In 2010, but it has changed a lot since then. The good thing about writing a bit of “secret” blog is that you can figure out how you want it to look and sound it private until you’re ready to really share your work with the world. The idea to start it came when I was interning at a PR agency and noticed people had started fashion blogs and were getting attention from brands, readers, PRs. I didn’t necessarily want to do the fashion thing or want to work with brands, but I saw how quickly their blogs were growing and I liked the idea of having your own little space on the Internet that people could discover, and that was all yours. Starting the blog was the best thing I ever did. I’ve had so many fun opportunities over the past few years, and I just think of it as: “I’ve had five years of practising my writing!” and I can see it improve year on year. How could it not?
Every time you post I often get the ‘YES! I GET IT’ feeling, and I know so many others totally resonate with everything you put together- what inspires you to post, is it observational?
Inspiration for a blog post catches me at very unexpected moments. Sometimes a blog post will be my own spin on an article I’ve read, or something in the news that everyone has been discussing on Twitter, or just something that’s bugging me, or just a big rhetorical question that I want to explore for myself. As Joan Didion once said: “I don’t know what I think until I write it down.” I try and keep my blog a really positive space for people to visit, but I also feel a responsibility to be as honest on the blog. Honesty is the most important thing to me. I just want to point my finger at a few things that irritate me. For centuries women have been taught to “ssshh” and sit down and be silent. So I think it’s important to say what you think and tell your story and have a voice, as long as you’re not hurting anyone in the process.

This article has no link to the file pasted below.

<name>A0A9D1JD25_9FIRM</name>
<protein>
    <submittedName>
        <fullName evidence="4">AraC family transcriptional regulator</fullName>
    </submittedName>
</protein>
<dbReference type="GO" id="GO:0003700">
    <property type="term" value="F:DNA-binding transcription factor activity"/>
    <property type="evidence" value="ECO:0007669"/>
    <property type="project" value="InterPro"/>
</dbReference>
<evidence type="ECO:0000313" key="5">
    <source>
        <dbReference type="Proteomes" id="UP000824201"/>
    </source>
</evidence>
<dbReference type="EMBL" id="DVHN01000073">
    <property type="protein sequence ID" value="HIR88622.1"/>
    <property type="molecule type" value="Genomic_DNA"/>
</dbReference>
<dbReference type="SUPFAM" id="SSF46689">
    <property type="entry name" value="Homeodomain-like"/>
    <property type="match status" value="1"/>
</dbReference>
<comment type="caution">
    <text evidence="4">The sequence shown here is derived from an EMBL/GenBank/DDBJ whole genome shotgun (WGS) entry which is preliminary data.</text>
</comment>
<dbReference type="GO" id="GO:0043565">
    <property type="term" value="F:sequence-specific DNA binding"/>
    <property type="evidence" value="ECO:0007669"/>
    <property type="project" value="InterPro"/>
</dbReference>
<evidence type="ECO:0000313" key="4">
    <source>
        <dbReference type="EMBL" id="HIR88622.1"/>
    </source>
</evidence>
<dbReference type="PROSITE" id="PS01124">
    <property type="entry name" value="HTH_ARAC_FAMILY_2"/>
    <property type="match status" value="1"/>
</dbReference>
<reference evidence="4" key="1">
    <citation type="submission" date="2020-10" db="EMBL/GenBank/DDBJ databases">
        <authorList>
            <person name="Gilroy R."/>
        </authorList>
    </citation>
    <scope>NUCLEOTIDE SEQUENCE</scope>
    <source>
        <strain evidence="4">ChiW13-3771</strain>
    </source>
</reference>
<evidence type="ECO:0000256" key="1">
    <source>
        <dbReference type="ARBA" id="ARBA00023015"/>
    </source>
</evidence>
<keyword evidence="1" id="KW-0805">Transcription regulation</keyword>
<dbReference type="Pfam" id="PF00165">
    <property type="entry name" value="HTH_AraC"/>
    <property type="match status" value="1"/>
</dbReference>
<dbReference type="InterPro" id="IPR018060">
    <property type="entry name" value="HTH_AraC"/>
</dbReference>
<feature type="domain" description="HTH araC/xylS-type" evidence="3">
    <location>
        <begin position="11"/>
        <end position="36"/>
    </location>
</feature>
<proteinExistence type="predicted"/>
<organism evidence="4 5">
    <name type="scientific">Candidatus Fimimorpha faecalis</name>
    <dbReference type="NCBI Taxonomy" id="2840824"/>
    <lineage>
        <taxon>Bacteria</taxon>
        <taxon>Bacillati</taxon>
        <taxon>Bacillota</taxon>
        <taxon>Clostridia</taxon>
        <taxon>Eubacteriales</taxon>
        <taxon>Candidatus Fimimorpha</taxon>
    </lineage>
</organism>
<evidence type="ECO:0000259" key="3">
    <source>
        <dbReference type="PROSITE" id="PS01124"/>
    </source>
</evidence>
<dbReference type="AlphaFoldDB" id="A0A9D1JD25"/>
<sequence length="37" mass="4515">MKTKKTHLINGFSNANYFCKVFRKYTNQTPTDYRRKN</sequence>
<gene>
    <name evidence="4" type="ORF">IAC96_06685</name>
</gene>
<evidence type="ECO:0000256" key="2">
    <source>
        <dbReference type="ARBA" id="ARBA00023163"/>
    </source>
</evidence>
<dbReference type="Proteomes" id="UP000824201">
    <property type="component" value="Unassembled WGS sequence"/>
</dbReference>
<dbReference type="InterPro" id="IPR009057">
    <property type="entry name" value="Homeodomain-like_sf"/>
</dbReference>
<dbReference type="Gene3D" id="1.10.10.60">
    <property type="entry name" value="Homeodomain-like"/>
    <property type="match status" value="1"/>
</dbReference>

I have three notebooks, one of the blog, one for work, and one for my book. So whenever I get a little idea that is perfect for 700 words or so, it goes in the blog notebook. Sometimes though, I’ll want it to be a bit of a more thought-out idea so I may work on a pitch email instead and send it to a magazine or newspaper commissioning editor, or to GLAMOUR magazine where I work. But sometimes I prefer that I can just blog a little thought that I don’t have to make perfect, it’s just a brain-dump. It’s important for me to not care too much about perfection on my blog otherwise I wouldn’t post half the stuff. It’s my space, there’s no “editor’, obviously I try and avoid typos but I won’t spend days sweating about how a blog post sounds or looks, I’ll write it in a hour and publish it the same night.